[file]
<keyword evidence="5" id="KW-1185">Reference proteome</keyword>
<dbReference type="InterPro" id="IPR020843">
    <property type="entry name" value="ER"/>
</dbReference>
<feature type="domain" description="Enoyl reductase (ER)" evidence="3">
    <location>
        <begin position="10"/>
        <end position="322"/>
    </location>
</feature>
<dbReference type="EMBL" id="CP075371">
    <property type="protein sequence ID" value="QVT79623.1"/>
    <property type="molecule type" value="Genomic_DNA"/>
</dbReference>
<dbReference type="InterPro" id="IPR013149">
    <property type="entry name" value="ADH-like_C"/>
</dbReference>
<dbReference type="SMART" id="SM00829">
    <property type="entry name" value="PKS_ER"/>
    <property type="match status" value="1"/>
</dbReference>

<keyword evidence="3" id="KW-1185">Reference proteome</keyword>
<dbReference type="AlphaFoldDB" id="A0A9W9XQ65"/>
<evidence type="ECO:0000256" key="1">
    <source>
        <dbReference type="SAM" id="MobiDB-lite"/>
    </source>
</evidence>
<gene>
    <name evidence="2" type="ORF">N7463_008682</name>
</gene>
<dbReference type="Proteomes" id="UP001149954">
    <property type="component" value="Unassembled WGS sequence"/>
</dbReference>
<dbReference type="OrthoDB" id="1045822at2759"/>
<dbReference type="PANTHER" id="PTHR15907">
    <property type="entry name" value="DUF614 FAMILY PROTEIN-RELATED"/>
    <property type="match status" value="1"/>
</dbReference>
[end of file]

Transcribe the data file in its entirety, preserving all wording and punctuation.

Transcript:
<keyword evidence="5" id="KW-1185">Reference proteome</keyword>
<dbReference type="InterPro" id="IPR020843">
    <property type="entry name" value="ER"/>
</dbReference>
<feature type="domain" description="Enoyl reductase (ER)" evidence="3">
    <location>
        <begin position="10"/>
        <end position="322"/>
    </location>
</feature>
<dbReference type="EMBL" id="CP075371">
    <property type="protein sequence ID" value="QVT79623.1"/>
    <property type="molecule type" value="Genomic_DNA"/>
</dbReference>
<dbReference type="InterPro" id="IPR013149">
    <property type="entry name" value="ADH-like_C"/>
</dbReference>
<dbReference type="SMART" id="SM00829">
    <property type="entry name" value="PKS_ER"/>
    <property type="match status" value="1"/>
</dbReference>

<keyword evidence="3" id="KW-1185">Reference proteome</keyword>
<dbReference type="AlphaFoldDB" id="A0A9W9XQ65"/>
<evidence type="ECO:0000256" key="1">
    <source>
        <dbReference type="SAM" id="MobiDB-lite"/>
    </source>
</evidence>
<gene>
    <name evidence="2" type="ORF">N7463_008682</name>
</gene>
<dbReference type="Proteomes" id="UP001149954">
    <property type="component" value="Unassembled WGS sequence"/>
</dbReference>
<dbReference type="OrthoDB" id="1045822at2759"/>
<dbReference type="PANTHER" id="PTHR15907">
    <property type="entry name" value="DUF614 FAMILY PROTEIN-RELATED"/>
    <property type="match status" value="1"/>
</dbReference>